When you’re at Mass, and the host and cup are being raised in consecration, spiritually, you’re brought back in time two thousand years ago— when Jesus, as a human being, gave Himself to you. In the Mystery of the Mass, the past becomes present. You’re transported back into that event, time, and place.
Here’s what it means: At every Mass, the altar table becomes Golgotha, the broken host becomes His broken Body, the poured out wine becomes His Blood gushing from His wounds.
So why does God choose to become a tiny biscuit? Why does God choose to become so helpless? So powerless? To remind you of what He did on the Cross. The helpless, powerless Criminal hanging on Calvary is the same helpless, powerless wafer melting on your tongue.
One day, a family from the barrio—a couple and their little boy—visited a mall for the very first time in their life. What a shock it was for them. upon entering, the wife ran off by herself, overwhelmed by the shops.
The father and son walked more cautiously.
In the middle of the mall, they saw something mysterious to them: two shiny, silver doors that moved apart and back together. Above, there was a blinking light.
The boy asked his father, “What is that, Papa?”
“Some type of machine. I don’t really know what it is, son,” he answered. “Let’s just see what will happen.”
As they spoke, an old woman walked through the shiny doors. Before the doors closed, the old woman turned around and faced them. They were able to see her tired, wrinkled face, the gnarled hands holding her cane. She smiled at them, revealing a few missing teeth. And then the doors shut.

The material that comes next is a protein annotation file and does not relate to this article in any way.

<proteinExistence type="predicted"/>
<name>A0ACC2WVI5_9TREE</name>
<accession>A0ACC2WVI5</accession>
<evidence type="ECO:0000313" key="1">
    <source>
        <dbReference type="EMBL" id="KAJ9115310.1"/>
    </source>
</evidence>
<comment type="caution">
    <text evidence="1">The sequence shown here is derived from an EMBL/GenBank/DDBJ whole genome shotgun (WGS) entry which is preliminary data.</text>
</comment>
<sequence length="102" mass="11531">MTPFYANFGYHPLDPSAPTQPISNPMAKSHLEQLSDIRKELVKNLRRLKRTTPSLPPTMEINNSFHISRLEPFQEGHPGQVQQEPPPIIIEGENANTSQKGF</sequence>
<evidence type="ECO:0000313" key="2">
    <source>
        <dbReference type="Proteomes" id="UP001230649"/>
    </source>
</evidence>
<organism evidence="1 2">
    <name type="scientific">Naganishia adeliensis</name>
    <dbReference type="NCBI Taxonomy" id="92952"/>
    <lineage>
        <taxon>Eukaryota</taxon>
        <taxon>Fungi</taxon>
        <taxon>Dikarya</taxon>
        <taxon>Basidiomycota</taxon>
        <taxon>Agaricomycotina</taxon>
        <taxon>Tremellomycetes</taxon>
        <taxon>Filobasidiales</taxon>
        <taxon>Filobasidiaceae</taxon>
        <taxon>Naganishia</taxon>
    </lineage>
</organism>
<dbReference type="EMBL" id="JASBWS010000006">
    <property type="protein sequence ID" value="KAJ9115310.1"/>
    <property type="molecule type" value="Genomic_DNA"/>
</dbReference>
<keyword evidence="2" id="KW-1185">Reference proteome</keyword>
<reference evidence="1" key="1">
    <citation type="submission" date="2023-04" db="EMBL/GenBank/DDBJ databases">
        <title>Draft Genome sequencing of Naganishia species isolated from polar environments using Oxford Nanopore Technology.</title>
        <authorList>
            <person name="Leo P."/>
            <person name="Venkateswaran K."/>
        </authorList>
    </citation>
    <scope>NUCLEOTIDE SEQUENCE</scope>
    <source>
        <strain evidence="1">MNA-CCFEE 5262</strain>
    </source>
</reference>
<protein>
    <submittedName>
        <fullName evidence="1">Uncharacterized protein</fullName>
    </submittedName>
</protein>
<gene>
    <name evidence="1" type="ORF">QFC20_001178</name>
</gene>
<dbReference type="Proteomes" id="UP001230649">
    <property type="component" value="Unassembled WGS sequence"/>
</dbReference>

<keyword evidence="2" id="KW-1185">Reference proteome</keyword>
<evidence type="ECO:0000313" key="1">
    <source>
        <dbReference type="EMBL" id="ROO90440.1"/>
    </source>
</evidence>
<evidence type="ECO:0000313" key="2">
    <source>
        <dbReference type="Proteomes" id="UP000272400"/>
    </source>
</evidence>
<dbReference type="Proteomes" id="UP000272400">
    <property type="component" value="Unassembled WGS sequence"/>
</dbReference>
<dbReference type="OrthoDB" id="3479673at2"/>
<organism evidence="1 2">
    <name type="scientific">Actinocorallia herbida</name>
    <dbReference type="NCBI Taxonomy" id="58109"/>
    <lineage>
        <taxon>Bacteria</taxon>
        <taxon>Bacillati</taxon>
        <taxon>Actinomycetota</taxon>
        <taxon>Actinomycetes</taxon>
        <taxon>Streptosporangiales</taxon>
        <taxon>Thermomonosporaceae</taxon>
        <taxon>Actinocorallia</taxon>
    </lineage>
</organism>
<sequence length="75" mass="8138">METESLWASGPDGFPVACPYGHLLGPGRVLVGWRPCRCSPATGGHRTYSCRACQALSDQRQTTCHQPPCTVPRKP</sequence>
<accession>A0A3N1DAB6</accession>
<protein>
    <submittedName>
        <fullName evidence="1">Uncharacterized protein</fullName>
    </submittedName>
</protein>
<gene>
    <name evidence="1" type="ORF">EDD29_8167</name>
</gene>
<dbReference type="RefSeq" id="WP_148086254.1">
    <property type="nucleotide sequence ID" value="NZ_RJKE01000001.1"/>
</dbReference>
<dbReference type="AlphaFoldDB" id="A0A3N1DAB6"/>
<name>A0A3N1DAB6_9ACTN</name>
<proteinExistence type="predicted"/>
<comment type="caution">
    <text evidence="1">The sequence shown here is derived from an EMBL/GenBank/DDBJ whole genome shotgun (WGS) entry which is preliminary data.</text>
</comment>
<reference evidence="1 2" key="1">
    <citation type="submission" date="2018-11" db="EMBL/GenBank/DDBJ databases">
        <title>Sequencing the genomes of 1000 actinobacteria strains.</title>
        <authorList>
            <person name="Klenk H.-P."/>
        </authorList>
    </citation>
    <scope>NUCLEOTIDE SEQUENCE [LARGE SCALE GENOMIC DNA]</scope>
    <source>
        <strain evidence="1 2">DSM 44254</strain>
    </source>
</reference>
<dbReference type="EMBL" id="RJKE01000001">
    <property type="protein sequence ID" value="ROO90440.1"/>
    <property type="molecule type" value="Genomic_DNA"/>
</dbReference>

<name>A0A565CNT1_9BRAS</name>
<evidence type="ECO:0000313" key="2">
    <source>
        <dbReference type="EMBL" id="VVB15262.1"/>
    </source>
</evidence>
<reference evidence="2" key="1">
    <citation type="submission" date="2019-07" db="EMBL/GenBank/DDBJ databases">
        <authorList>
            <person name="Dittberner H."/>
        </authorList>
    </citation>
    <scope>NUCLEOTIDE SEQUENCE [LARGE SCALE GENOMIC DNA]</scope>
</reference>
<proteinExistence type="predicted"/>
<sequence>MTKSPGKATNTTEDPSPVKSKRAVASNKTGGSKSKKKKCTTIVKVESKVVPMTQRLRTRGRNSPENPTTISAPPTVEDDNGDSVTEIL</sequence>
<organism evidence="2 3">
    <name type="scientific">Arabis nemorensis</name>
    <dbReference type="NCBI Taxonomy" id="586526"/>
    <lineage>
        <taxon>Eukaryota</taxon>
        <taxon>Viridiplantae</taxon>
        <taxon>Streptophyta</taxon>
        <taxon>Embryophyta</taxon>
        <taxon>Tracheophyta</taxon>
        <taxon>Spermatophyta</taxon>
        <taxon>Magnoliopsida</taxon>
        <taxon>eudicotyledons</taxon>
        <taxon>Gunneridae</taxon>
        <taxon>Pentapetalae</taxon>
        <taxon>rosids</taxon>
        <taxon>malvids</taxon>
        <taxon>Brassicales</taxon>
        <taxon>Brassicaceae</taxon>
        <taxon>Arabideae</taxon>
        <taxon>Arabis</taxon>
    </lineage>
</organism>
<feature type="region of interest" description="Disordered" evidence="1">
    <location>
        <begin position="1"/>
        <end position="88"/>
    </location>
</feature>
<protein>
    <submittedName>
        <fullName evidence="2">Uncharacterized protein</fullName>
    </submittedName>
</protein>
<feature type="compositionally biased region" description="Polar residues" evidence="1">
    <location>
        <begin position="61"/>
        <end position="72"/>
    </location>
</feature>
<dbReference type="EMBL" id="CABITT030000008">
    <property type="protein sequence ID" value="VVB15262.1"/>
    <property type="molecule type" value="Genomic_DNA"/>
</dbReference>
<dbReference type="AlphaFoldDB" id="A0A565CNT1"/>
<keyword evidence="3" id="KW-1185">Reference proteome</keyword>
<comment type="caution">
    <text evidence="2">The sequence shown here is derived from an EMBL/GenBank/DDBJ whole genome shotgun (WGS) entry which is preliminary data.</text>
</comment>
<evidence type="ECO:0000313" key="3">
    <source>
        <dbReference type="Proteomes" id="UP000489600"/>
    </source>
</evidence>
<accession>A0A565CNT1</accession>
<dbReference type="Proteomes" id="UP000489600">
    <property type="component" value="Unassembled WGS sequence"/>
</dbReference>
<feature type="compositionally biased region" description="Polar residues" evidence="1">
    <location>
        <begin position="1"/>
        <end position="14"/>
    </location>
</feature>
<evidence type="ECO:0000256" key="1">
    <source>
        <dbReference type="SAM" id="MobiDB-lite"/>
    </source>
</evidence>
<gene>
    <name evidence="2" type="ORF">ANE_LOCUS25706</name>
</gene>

Above the doors, the light blinked a number of times. And when the doors opened, lo and behold, out came a sexy, young, beautiful woman. Their jaws dropped in total shock.
After a few moments, the father grabbed his boy’s shoulder and said, “Quick! Go find your mother!”
That’s what you call a transformer. Obviously, there’s no such thing. Or is there?
The Mass Should Change You Because . . .
Friend, the Mass should be a transformer. It should change lives. Why? Because the essence of Mass is God’s love. And love is the only thing that can change us. Nothing else can do that miracle. At its core, the Mass is really a love meal for sinners.
When the father embraced his swine-smelling prodigal son and told his servants to kill the fattened calf so they could have a feast for him, that was an early picture of the Mass.
I repeat: The Mass, at its essence, is a love meal for sinners.
Sometimes, people think that the Mass is for holy people. No, it isn’t. If it were, then there will be no priest holy enough to celebrate the Mass. Holiness cannot change anyone. Only love can! The Mass is for sinners. My friend Arun Gogna says it this way: “Jesus is giving His broken Body for His broken people.” So tell me: If you receive the Mass as God’s love, how can you not change?
The Kiss of God